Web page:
COUNCILLORS were given a stark choice last week: implement a pay freeze on your 5,000 non-teaching staff, regardless of their previously agreed terms and conditions, or consider “other options which are likely to include signficant job losses and/or pay reductions”.
And they gave a unanimous thumbs-up to the former option after considering a candid and ultimately persuasive report from two of their senior officials.
As revealed in these columns last week, Scottish Borders Council has begun discussions with trade unions over placing a moratorium on all incremental wage rises over the next three years in a bid to save more than £4million.
In a quid pro quo arrangement, the local authority will strive to give an assurance it will make no compulsory redundancies over the same period during which the current policy on voluntary severance, in which more than 600 council staff recently expressed an interest, will remain open.
And a total of 626 low-paid, mainly female staff, earning as little as £6.41 per hour, will be elevated onto the so-called Scottish Borders Living Wage of £7.15.
One of the trade unions involved, Unite, has already indicated it will ballot its 800 plus members on the proposals next month.
The options were outlined at Thursday’s full council meeting in the no-holds barred report compiled by Paul McMenamin, business partner (finance), and Ian Angus, from personnel.
They claimed the SB Living Wage specifically addressed an issue which unions in Scotland have been seeking to resolve nationally: a view endorsed by Eck Barclay, Unite’s senior shop steward at SBC, who believes the minimum wage element, combined with the no-sackings assurance, will find favour with his members.
Around 85 per cent of the 626 who will quality for the minimum wage are female and their pay hike will result in the maximum ratio between the lowest wage rate at SBC and the highest falling below 1:10 which, the authors claimed, was in line with best practice.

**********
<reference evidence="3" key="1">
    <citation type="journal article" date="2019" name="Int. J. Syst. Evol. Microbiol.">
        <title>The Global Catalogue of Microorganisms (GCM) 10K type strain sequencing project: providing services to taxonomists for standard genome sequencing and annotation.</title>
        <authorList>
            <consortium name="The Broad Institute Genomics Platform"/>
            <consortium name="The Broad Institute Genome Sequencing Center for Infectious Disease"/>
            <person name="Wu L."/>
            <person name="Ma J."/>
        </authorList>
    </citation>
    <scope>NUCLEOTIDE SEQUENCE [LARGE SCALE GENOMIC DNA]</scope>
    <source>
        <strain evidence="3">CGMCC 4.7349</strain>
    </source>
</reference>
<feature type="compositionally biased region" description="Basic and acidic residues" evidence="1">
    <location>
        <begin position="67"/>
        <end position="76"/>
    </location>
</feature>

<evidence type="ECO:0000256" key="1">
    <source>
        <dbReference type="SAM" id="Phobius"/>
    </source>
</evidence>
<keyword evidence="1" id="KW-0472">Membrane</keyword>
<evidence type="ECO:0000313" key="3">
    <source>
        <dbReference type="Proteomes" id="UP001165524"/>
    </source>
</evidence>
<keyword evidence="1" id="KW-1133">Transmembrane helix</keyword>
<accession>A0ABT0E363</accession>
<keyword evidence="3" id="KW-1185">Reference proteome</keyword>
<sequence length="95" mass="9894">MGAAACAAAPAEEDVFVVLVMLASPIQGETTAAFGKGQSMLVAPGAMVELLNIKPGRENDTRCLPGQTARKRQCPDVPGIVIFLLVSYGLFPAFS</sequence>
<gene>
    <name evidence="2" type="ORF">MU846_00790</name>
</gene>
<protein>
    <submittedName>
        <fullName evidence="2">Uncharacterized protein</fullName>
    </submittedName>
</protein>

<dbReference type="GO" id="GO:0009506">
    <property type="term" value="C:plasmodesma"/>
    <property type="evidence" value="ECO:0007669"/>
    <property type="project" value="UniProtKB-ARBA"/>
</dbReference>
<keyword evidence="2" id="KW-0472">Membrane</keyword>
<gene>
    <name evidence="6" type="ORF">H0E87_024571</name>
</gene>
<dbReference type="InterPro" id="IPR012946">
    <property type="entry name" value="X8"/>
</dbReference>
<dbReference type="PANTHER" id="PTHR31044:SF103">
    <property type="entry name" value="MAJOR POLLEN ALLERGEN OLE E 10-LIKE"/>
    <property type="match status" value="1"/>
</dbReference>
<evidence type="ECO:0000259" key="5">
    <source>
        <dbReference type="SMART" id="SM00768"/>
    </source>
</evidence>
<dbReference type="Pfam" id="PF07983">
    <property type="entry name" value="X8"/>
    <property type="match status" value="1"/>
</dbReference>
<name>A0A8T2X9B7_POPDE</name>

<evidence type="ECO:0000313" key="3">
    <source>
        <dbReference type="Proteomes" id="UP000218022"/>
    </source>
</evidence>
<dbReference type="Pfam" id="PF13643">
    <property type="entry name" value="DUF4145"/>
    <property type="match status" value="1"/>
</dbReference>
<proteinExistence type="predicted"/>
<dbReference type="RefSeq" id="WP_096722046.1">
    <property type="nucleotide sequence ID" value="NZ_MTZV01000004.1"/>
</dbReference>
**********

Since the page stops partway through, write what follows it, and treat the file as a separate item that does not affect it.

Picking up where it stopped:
They revealed that this was not currently the case, with top-earner and chief executive David Hume on £65.51 per hour, assuming a 35-hour week, to produce a ratio of 1:10.21 against the £6.41 earners. The £7.15 wage for the lowest paid would reduce that ratio to 1:9.16. Further ratio reductions would be achieved against directors, currently paid a calculated £54.67 an hour, and heads of service on an hourly pay rate of £38.63.
Underpinning the report, along with a frank assessment of a fragile Borders economy in which the council has a crucial role, was a call for a commitment for elected members to implement the new measures while still fulfilling their equal pay responsibilities and ensuring lower paid staff are, as far as possible, “protected and not unfairly disadvantaged”.
And the report stressed: “What must be highlighted is that the proposals represent as positive a move as can be made by the council.”
The new arrangement is an add-on to the public sector freeze on inflationary or cost of living pay rises already negotiated by the Convention of Scottish Local Authorities (CoSLA) with the support of the Scottish Government for 2011/12 and 2012/13.